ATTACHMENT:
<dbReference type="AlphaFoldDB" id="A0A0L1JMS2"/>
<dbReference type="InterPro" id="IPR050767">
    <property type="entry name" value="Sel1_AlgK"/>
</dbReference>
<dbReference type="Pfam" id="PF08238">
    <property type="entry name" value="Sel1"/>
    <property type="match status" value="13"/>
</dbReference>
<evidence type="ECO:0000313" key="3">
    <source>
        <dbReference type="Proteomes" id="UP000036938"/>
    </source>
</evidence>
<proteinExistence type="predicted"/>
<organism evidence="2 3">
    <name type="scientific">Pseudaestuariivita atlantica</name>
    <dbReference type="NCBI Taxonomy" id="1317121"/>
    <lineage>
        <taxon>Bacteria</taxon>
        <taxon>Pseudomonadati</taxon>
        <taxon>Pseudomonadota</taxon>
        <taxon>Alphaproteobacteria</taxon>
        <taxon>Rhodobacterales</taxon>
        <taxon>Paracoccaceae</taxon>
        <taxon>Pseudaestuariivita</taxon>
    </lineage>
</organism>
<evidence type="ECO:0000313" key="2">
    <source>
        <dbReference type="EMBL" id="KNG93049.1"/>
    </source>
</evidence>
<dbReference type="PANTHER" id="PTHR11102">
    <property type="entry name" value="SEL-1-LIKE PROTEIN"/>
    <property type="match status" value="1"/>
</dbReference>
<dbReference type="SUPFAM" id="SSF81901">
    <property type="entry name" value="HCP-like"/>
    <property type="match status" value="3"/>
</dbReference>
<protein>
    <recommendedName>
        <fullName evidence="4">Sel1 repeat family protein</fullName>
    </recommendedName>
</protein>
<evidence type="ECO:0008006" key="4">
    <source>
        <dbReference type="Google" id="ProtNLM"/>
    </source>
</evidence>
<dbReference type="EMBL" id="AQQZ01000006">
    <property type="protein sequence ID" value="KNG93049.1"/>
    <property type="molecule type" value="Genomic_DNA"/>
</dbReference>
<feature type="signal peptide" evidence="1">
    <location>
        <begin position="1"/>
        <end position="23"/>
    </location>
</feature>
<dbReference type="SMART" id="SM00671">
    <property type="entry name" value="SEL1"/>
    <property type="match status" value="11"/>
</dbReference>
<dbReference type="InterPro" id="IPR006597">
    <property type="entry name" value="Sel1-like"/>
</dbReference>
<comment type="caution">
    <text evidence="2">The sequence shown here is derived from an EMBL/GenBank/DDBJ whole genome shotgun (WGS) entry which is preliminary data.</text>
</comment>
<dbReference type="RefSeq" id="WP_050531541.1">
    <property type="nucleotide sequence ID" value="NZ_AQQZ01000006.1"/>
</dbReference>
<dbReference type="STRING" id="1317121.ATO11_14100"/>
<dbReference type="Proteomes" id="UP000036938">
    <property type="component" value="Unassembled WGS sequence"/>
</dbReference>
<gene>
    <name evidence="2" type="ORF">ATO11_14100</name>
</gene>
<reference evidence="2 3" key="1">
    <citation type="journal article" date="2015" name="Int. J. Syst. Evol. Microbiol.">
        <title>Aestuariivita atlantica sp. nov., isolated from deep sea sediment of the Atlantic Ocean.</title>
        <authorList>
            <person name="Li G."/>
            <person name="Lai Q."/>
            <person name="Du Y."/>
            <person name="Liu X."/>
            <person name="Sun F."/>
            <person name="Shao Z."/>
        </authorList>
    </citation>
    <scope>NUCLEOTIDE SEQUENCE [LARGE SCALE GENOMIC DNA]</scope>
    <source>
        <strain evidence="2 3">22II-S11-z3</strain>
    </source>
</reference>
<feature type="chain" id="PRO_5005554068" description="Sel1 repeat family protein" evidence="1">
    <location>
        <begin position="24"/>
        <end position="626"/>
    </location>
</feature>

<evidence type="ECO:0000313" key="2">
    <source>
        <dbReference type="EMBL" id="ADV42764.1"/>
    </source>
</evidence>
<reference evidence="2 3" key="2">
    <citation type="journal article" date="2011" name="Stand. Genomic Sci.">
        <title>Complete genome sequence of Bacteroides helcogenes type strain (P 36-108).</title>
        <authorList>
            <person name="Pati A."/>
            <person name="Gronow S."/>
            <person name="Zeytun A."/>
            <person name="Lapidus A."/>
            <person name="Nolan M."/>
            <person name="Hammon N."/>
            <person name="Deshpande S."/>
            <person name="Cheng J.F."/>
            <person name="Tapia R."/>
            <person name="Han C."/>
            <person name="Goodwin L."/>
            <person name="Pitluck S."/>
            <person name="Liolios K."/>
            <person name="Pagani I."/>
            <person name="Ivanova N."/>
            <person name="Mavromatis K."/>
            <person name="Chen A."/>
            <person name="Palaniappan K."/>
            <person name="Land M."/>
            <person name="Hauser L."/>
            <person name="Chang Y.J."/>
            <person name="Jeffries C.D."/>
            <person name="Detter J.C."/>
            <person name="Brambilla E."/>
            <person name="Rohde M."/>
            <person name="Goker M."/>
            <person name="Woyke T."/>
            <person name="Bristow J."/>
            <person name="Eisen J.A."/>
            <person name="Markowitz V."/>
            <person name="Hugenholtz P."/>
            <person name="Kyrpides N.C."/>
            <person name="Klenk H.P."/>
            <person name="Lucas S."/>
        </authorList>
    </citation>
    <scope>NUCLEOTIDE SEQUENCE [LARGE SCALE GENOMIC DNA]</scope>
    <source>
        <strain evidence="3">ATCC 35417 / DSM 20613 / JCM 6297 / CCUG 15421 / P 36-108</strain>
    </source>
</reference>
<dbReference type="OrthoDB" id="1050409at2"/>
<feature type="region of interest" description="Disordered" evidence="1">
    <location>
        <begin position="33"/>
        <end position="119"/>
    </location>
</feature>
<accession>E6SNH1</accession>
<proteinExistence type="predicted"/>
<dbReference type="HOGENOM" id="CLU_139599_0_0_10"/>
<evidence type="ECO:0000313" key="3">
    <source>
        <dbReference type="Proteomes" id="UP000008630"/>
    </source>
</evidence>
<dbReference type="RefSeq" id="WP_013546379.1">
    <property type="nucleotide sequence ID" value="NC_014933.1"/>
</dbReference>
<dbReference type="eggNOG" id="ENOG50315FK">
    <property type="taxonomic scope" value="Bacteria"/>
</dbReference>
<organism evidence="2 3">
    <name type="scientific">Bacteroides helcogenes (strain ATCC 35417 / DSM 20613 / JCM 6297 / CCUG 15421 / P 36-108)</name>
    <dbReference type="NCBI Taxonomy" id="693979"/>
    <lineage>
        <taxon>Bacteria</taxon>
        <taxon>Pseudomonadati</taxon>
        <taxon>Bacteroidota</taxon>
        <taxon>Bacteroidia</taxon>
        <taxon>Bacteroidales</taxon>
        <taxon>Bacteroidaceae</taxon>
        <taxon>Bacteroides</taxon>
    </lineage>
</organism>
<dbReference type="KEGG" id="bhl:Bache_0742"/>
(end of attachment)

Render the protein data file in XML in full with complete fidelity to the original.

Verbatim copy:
<dbReference type="AlphaFoldDB" id="A0A0L1JMS2"/>
<dbReference type="InterPro" id="IPR050767">
    <property type="entry name" value="Sel1_AlgK"/>
</dbReference>
<dbReference type="Pfam" id="PF08238">
    <property type="entry name" value="Sel1"/>
    <property type="match status" value="13"/>
</dbReference>
<evidence type="ECO:0000313" key="3">
    <source>
        <dbReference type="Proteomes" id="UP000036938"/>
    </source>
</evidence>
<proteinExistence type="predicted"/>
<organism evidence="2 3">
    <name type="scientific">Pseudaestuariivita atlantica</name>
    <dbReference type="NCBI Taxonomy" id="1317121"/>
    <lineage>
        <taxon>Bacteria</taxon>
        <taxon>Pseudomonadati</taxon>
        <taxon>Pseudomonadota</taxon>
        <taxon>Alphaproteobacteria</taxon>
        <taxon>Rhodobacterales</taxon>
        <taxon>Paracoccaceae</taxon>
        <taxon>Pseudaestuariivita</taxon>
    </lineage>
</organism>
<evidence type="ECO:0000313" key="2">
    <source>
        <dbReference type="EMBL" id="KNG93049.1"/>
    </source>
</evidence>
<dbReference type="PANTHER" id="PTHR11102">
    <property type="entry name" value="SEL-1-LIKE PROTEIN"/>
    <property type="match status" value="1"/>
</dbReference>
<dbReference type="SUPFAM" id="SSF81901">
    <property type="entry name" value="HCP-like"/>
    <property type="match status" value="3"/>
</dbReference>
<protein>
    <recommendedName>
        <fullName evidence="4">Sel1 repeat family protein</fullName>
    </recommendedName>
</protein>
<evidence type="ECO:0008006" key="4">
    <source>
        <dbReference type="Google" id="ProtNLM"/>
    </source>
</evidence>
<dbReference type="EMBL" id="AQQZ01000006">
    <property type="protein sequence ID" value="KNG93049.1"/>
    <property type="molecule type" value="Genomic_DNA"/>
</dbReference>
<feature type="signal peptide" evidence="1">
    <location>
        <begin position="1"/>
        <end position="23"/>
    </location>
</feature>
<dbReference type="SMART" id="SM00671">
    <property type="entry name" value="SEL1"/>
    <property type="match status" value="11"/>
</dbReference>
<dbReference type="InterPro" id="IPR006597">
    <property type="entry name" value="Sel1-like"/>
</dbReference>
<comment type="caution">
    <text evidence="2">The sequence shown here is derived from an EMBL/GenBank/DDBJ whole genome shotgun (WGS) entry which is preliminary data.</text>
</comment>
<dbReference type="RefSeq" id="WP_050531541.1">
    <property type="nucleotide sequence ID" value="NZ_AQQZ01000006.1"/>
</dbReference>
<dbReference type="STRING" id="1317121.ATO11_14100"/>
<dbReference type="Proteomes" id="UP000036938">
    <property type="component" value="Unassembled WGS sequence"/>
</dbReference>
<gene>
    <name evidence="2" type="ORF">ATO11_14100</name>
</gene>
<reference evidence="2 3" key="1">
    <citation type="journal article" date="2015" name="Int. J. Syst. Evol. Microbiol.">
        <title>Aestuariivita atlantica sp. nov., isolated from deep sea sediment of the Atlantic Ocean.</title>
        <authorList>
            <person name="Li G."/>
            <person name="Lai Q."/>
            <person name="Du Y."/>
            <person name="Liu X."/>
            <person name="Sun F."/>
            <person name="Shao Z."/>
        </authorList>
    </citation>
    <scope>NUCLEOTIDE SEQUENCE [LARGE SCALE GENOMIC DNA]</scope>
    <source>
        <strain evidence="2 3">22II-S11-z3</strain>
    </source>
</reference>
<feature type="chain" id="PRO_5005554068" description="Sel1 repeat family protein" evidence="1">
    <location>
        <begin position="24"/>
        <end position="626"/>
    </location>
</feature>

<evidence type="ECO:0000313" key="2">
    <source>
        <dbReference type="EMBL" id="ADV42764.1"/>
    </source>
</evidence>
<reference evidence="2 3" key="2">
    <citation type="journal article" date="2011" name="Stand. Genomic Sci.">
        <title>Complete genome sequence of Bacteroides helcogenes type strain (P 36-108).</title>
        <authorList>
            <person name="Pati A."/>
            <person name="Gronow S."/>
            <person name="Zeytun A."/>
            <person name="Lapidus A."/>
            <person name="Nolan M."/>
            <person name="Hammon N."/>
            <person name="Deshpande S."/>
            <person name="Cheng J.F."/>
            <person name="Tapia R."/>
            <person name="Han C."/>
            <person name="Goodwin L."/>
            <person name="Pitluck S."/>
            <person name="Liolios K."/>
            <person name="Pagani I."/>
            <person name="Ivanova N."/>
            <person name="Mavromatis K."/>
            <person name="Chen A."/>
            <person name="Palaniappan K."/>
            <person name="Land M."/>
            <person name="Hauser L."/>
            <person name="Chang Y.J."/>
            <person name="Jeffries C.D."/>
            <person name="Detter J.C."/>
            <person name="Brambilla E."/>
            <person name="Rohde M."/>
            <person name="Goker M."/>
            <person name="Woyke T."/>
            <person name="Bristow J."/>
            <person name="Eisen J.A."/>
            <person name="Markowitz V."/>
            <person name="Hugenholtz P."/>
            <person name="Kyrpides N.C."/>
            <person name="Klenk H.P."/>
            <person name="Lucas S."/>
        </authorList>
    </citation>
    <scope>NUCLEOTIDE SEQUENCE [LARGE SCALE GENOMIC DNA]</scope>
    <source>
        <strain evidence="3">ATCC 35417 / DSM 20613 / JCM 6297 / CCUG 15421 / P 36-108</strain>
    </source>
</reference>
<dbReference type="OrthoDB" id="1050409at2"/>
<feature type="region of interest" description="Disordered" evidence="1">
    <location>
        <begin position="33"/>
        <end position="119"/>
    </location>
</feature>
<accession>E6SNH1</accession>
<proteinExistence type="predicted"/>
<dbReference type="HOGENOM" id="CLU_139599_0_0_10"/>
<evidence type="ECO:0000313" key="3">
    <source>
        <dbReference type="Proteomes" id="UP000008630"/>
    </source>
</evidence>
<dbReference type="RefSeq" id="WP_013546379.1">
    <property type="nucleotide sequence ID" value="NC_014933.1"/>
</dbReference>
<dbReference type="eggNOG" id="ENOG50315FK">
    <property type="taxonomic scope" value="Bacteria"/>
</dbReference>
<organism evidence="2 3">
    <name type="scientific">Bacteroides helcogenes (strain ATCC 35417 / DSM 20613 / JCM 6297 / CCUG 15421 / P 36-108)</name>
    <dbReference type="NCBI Taxonomy" id="693979"/>
    <lineage>
        <taxon>Bacteria</taxon>
        <taxon>Pseudomonadati</taxon>
        <taxon>Bacteroidota</taxon>
        <taxon>Bacteroidia</taxon>
        <taxon>Bacteroidales</taxon>
        <taxon>Bacteroidaceae</taxon>
        <taxon>Bacteroides</taxon>
    </lineage>
</organism>
<dbReference type="KEGG" id="bhl:Bache_0742"/>